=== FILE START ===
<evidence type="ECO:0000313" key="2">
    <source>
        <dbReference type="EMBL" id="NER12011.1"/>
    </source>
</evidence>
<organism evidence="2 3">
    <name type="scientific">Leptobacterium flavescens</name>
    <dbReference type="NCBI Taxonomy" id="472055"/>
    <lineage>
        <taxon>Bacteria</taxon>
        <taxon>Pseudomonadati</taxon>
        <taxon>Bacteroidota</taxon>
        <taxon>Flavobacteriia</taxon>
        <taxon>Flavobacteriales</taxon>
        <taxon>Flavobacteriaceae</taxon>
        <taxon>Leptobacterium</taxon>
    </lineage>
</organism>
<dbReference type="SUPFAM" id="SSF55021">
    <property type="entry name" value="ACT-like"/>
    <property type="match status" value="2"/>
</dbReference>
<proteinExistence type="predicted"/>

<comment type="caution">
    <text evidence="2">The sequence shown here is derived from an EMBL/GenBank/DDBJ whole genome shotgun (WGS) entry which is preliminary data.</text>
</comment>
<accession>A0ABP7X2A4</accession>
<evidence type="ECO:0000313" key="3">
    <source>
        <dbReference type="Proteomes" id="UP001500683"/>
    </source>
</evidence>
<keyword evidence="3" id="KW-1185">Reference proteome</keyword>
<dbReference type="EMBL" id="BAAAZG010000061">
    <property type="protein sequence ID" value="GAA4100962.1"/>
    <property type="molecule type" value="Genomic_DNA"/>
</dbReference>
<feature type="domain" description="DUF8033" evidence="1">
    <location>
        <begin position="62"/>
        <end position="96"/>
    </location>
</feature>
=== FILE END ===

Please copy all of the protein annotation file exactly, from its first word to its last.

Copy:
<evidence type="ECO:0000313" key="2">
    <source>
        <dbReference type="EMBL" id="NER12011.1"/>
    </source>
</evidence>
<organism evidence="2 3">
    <name type="scientific">Leptobacterium flavescens</name>
    <dbReference type="NCBI Taxonomy" id="472055"/>
    <lineage>
        <taxon>Bacteria</taxon>
        <taxon>Pseudomonadati</taxon>
        <taxon>Bacteroidota</taxon>
        <taxon>Flavobacteriia</taxon>
        <taxon>Flavobacteriales</taxon>
        <taxon>Flavobacteriaceae</taxon>
        <taxon>Leptobacterium</taxon>
    </lineage>
</organism>
<dbReference type="SUPFAM" id="SSF55021">
    <property type="entry name" value="ACT-like"/>
    <property type="match status" value="2"/>
</dbReference>
<proteinExistence type="predicted"/>

<comment type="caution">
    <text evidence="2">The sequence shown here is derived from an EMBL/GenBank/DDBJ whole genome shotgun (WGS) entry which is preliminary data.</text>
</comment>
<accession>A0ABP7X2A4</accession>
<evidence type="ECO:0000313" key="3">
    <source>
        <dbReference type="Proteomes" id="UP001500683"/>
    </source>
</evidence>
<keyword evidence="3" id="KW-1185">Reference proteome</keyword>
<dbReference type="EMBL" id="BAAAZG010000061">
    <property type="protein sequence ID" value="GAA4100962.1"/>
    <property type="molecule type" value="Genomic_DNA"/>
</dbReference>
<feature type="domain" description="DUF8033" evidence="1">
    <location>
        <begin position="62"/>
        <end position="96"/>
    </location>
</feature>